According to the Denver Post, Colorado HealthOP leaves 83,000 residents with no insurance coverage for the upcoming year, and it has left a trail of financial woes as well. Taxpayers will now have to foot the bill for $72 million, which is the debt incurred via federal loans to start up the Colorado co-op.
The Colorado Division of Insurance stated that HealthOP was dropped from the Colorado insurance exchange because it “no longer meets state capital-reserve requirements,” the Denver Post reported. It will continue to pay claims throughout 2015, but it cannot sell or renew policies for 2016.
Colorado isn’t the only state to see major nonprofit insurance co-ops fail; several other insurance providers in Kentucky, Louisiana, Iowa, Nebraska, Nevada, New York, and Tennessee have failed due to similar financial problems.
For Colorado HealthOP, the problem is rooted in a huge gap between how much money members paid into the insurance program in 2014, and how much money their claims were worth. Although members paid a collective $362 million into the program last year, their claims totaled $2.87 billion. The U.S. Centers for Medicare and Medicaid (CMS) said that insurers would be reimbursed 12.6% of what they were owed during 2014; HealthOP reportedly expected to receive around $16.2 million, and instead only received $2 million.
This left the insurer with no other option than to tap into its reserves, and it now cannot meet federal reserve requirements for the upcoming year.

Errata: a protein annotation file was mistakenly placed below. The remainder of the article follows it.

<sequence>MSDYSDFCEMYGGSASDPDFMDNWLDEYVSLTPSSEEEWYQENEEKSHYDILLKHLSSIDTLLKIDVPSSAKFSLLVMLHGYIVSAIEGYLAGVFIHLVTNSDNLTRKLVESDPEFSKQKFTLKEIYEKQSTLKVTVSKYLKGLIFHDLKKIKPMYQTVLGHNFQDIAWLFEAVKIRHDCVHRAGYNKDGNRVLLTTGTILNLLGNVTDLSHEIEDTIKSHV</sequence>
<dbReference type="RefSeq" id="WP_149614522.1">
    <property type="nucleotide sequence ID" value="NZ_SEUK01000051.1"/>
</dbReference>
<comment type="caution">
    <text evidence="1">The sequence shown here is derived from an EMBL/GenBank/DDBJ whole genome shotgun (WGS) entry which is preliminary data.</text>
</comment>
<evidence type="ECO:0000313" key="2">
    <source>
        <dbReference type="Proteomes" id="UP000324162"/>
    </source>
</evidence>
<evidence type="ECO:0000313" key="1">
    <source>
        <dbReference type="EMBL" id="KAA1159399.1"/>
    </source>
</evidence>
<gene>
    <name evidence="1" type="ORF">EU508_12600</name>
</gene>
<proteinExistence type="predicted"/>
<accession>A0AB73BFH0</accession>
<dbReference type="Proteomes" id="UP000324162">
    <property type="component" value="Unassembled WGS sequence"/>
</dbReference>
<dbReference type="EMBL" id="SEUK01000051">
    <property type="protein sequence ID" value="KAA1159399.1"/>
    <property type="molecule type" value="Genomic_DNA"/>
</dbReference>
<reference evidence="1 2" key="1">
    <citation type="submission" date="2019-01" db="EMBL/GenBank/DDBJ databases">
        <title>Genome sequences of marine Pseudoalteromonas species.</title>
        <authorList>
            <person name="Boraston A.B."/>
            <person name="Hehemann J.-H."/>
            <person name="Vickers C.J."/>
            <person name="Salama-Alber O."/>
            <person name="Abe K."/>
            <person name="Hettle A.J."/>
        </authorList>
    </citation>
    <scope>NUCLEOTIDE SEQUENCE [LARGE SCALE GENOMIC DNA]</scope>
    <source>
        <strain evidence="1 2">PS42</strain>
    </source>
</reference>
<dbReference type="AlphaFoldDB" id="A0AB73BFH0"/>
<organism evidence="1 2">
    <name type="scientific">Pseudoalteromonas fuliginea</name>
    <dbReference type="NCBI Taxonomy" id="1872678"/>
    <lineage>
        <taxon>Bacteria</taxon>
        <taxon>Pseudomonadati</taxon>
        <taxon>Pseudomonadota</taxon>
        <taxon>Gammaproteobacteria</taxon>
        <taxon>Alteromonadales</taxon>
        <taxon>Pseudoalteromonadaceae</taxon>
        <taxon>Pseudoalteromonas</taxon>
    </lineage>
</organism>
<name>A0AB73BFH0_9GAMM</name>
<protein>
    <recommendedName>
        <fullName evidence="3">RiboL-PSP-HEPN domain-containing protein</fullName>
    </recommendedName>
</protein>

The state’s health exchange stated that residents may be scrambling to find a new policy right now, but it’s highly likely that every resident will be able to find a new plan in the exchange in time for 2016. Open enrollment began on Nov. 1, and the exchange is hoping to bring in even more enrollees for 2016 by targeting certain ZIP codes and reminding people that the fine for neglecting to purchase a health insurance plan is rising to $695 per adult. As the Denver Post put it, the exchange wants Coloradans to “regard health insurance as a necessary protection — like auto insurance.”
Groups like ColoradoCareYES are taking it one step further and campaigning to create a taxpayer-funded healthcare plan for every resident. This would allow the state to opt out of the mandatory federal health plans, which many say are inadequate. Dental coverage, for example, is not considered mandatory — despite the fact that around 92% of adults, ages 20 to 64, have had at least one cavity, and getting this treated could easily cost hundreds of dollars.
For the time being, thousands of Coloradans must decide whether they’re willing to shop around for another policy in the exchange or to pay the $695 fee — and time is running out.